"We want to understand the diversity of those molecules within cattle populations," says Barlow. The tetramer technology provides synthetic MHC proteins that act much like the real ones. This allows researchers to largely sidestep the traditional method of infecting an animal with the disease, waiting for the infection, and then extracting tissue.
"Tetramer technology allows us to efficiently and cheaply evaluate the T-cell response, to either natural infections or vaccines," using core research facilities at the University of Vermont medical school, says Barlow. This technology will be combined with several others, including advanced bioinformatics techniques to sort through the soup of genetic data. All of which promises to provide basic science insights needed for faster and more accurate development of vaccines in developing countries.
Barlow is quick to point out that none of the cows in the UVM herd will be exposed to any diseases -- they're just providing the resource that a highly inbred research herd allows when trying to look at the range of genetic responses. "Then, in later years in the project, we'll start to test vaccines in herds in Africa," he says.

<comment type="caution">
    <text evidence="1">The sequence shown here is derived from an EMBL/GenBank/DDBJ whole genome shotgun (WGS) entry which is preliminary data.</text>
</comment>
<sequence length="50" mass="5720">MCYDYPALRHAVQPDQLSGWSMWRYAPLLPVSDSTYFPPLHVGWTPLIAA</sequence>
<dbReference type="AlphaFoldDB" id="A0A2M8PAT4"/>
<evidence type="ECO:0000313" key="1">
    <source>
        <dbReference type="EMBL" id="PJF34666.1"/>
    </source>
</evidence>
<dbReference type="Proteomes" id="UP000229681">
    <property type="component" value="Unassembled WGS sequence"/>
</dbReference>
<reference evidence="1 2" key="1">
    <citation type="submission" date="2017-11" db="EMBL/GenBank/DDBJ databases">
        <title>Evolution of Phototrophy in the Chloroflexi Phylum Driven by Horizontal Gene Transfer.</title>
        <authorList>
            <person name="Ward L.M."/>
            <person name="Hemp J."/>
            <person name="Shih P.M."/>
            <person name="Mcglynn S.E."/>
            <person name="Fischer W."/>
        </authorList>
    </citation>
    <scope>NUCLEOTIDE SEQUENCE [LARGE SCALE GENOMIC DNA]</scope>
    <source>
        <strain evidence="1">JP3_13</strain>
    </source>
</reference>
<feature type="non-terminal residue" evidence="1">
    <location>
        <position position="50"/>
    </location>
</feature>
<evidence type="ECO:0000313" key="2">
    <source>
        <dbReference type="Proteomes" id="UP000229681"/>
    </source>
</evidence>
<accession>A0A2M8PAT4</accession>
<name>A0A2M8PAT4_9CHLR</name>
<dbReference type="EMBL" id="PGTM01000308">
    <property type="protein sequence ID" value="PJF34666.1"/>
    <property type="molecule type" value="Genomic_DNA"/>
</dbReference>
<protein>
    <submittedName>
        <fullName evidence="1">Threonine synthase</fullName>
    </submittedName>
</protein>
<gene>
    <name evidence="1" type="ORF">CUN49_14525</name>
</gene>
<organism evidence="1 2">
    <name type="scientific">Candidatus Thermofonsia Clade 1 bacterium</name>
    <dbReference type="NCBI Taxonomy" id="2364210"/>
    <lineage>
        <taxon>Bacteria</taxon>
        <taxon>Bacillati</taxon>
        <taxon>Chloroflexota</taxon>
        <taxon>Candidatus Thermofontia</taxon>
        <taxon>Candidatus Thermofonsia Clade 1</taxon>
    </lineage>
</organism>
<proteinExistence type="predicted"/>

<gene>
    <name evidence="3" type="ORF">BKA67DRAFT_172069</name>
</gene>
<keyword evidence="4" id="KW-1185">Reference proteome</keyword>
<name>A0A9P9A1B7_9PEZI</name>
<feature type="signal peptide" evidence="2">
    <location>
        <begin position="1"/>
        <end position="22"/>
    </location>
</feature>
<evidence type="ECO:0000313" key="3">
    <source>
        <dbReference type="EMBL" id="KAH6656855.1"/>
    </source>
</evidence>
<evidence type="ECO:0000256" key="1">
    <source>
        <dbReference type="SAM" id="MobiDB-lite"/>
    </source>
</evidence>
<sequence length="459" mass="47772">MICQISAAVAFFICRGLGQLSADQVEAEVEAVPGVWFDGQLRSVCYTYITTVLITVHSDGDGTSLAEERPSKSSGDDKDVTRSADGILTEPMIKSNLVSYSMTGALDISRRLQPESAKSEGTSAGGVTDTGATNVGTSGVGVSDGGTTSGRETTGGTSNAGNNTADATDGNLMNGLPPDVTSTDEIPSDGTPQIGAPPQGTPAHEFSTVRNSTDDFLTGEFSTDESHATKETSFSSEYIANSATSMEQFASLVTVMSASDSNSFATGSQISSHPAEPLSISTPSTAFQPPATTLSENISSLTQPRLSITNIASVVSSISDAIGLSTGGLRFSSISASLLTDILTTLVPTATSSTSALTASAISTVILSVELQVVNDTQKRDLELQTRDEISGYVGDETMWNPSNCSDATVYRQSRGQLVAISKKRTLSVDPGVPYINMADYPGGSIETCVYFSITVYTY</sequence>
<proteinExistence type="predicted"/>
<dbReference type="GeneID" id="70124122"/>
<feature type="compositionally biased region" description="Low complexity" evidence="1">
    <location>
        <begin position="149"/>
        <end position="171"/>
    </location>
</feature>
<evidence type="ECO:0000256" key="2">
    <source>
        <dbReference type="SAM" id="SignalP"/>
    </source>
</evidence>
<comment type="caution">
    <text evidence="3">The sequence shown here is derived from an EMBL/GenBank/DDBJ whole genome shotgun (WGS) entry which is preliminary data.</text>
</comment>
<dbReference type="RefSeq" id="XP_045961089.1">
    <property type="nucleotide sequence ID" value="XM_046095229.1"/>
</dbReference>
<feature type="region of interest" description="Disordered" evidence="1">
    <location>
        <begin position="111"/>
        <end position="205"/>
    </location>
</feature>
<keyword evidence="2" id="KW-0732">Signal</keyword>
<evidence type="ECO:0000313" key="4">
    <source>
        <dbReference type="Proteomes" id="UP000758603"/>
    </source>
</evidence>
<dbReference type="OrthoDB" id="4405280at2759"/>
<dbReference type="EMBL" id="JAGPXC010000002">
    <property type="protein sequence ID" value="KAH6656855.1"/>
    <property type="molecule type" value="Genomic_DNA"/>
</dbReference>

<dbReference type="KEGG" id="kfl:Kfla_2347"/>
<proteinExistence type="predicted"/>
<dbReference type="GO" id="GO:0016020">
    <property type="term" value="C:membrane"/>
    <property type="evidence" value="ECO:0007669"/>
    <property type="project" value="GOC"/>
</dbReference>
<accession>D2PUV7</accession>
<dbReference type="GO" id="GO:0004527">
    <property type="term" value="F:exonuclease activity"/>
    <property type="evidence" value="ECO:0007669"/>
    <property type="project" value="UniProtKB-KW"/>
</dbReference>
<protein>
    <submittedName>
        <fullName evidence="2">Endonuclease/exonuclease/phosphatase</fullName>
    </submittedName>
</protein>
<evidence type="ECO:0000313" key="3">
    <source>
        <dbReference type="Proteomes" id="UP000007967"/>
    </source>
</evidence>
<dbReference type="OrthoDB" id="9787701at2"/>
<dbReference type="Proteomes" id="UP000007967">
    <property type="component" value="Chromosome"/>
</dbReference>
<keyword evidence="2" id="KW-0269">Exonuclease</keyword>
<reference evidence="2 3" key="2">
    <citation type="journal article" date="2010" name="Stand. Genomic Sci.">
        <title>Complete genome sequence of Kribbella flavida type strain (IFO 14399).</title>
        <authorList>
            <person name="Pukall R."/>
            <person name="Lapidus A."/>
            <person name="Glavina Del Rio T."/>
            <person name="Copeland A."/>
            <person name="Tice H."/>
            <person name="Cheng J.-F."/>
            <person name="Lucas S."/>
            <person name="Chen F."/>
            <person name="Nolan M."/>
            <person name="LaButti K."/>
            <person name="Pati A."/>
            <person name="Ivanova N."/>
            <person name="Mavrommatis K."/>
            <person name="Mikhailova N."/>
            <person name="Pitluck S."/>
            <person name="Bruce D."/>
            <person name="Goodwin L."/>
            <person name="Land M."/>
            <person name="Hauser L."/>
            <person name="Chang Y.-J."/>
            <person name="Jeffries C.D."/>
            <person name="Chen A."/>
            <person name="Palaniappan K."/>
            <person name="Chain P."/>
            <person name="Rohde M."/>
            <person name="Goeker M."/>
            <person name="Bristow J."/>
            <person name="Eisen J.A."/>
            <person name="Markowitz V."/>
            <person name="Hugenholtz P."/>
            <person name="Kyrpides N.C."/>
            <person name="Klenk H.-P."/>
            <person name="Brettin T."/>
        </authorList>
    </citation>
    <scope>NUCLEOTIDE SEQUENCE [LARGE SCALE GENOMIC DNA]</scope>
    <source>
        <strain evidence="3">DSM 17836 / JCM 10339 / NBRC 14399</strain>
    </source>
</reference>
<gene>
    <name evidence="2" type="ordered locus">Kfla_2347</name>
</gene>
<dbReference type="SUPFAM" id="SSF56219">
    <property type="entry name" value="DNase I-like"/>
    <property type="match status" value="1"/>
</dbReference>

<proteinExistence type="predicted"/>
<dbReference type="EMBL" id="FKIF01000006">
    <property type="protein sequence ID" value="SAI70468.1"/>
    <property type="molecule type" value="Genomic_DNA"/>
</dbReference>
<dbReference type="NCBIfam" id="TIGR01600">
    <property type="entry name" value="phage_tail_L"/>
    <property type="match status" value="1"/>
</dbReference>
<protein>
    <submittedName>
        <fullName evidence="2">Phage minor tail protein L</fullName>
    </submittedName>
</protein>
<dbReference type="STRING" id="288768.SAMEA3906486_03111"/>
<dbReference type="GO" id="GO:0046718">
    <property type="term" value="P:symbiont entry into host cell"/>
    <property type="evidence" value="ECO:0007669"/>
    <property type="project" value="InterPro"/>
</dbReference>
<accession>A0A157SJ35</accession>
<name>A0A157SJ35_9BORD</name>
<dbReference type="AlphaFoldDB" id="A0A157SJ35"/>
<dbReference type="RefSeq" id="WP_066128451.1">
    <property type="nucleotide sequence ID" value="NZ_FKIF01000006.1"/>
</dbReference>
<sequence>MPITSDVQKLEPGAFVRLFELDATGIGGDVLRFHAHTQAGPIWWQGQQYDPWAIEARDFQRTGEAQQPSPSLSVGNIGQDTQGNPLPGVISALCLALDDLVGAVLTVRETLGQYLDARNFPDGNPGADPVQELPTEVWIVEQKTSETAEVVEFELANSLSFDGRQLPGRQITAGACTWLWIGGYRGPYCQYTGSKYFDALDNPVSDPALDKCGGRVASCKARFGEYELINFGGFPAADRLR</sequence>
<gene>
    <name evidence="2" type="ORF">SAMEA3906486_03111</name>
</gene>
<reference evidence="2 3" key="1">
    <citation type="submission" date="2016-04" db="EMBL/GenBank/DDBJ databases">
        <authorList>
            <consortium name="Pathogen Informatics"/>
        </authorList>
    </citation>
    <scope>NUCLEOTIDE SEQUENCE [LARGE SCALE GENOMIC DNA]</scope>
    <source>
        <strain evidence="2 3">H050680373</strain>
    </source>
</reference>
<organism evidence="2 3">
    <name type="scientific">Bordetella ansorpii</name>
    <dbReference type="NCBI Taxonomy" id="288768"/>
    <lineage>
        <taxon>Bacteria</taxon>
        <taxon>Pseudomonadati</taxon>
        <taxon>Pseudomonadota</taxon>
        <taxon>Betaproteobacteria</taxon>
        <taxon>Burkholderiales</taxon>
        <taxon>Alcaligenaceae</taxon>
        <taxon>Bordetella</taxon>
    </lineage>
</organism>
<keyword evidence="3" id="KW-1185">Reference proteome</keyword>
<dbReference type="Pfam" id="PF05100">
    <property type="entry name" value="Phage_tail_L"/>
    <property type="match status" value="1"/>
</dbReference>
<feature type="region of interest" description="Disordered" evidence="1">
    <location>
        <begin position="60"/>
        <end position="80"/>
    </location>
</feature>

"We can get the data we need without having to expose many animals to the actual diseases," says Barlow's colleague Bill Golde at the USDA's Plum Island Animal Disease Center. The sequestered animals at this center will be the only ones tested with the actual diseases once promising vaccine candidates have b
|Contact: Joshua Brown|
University of Vermont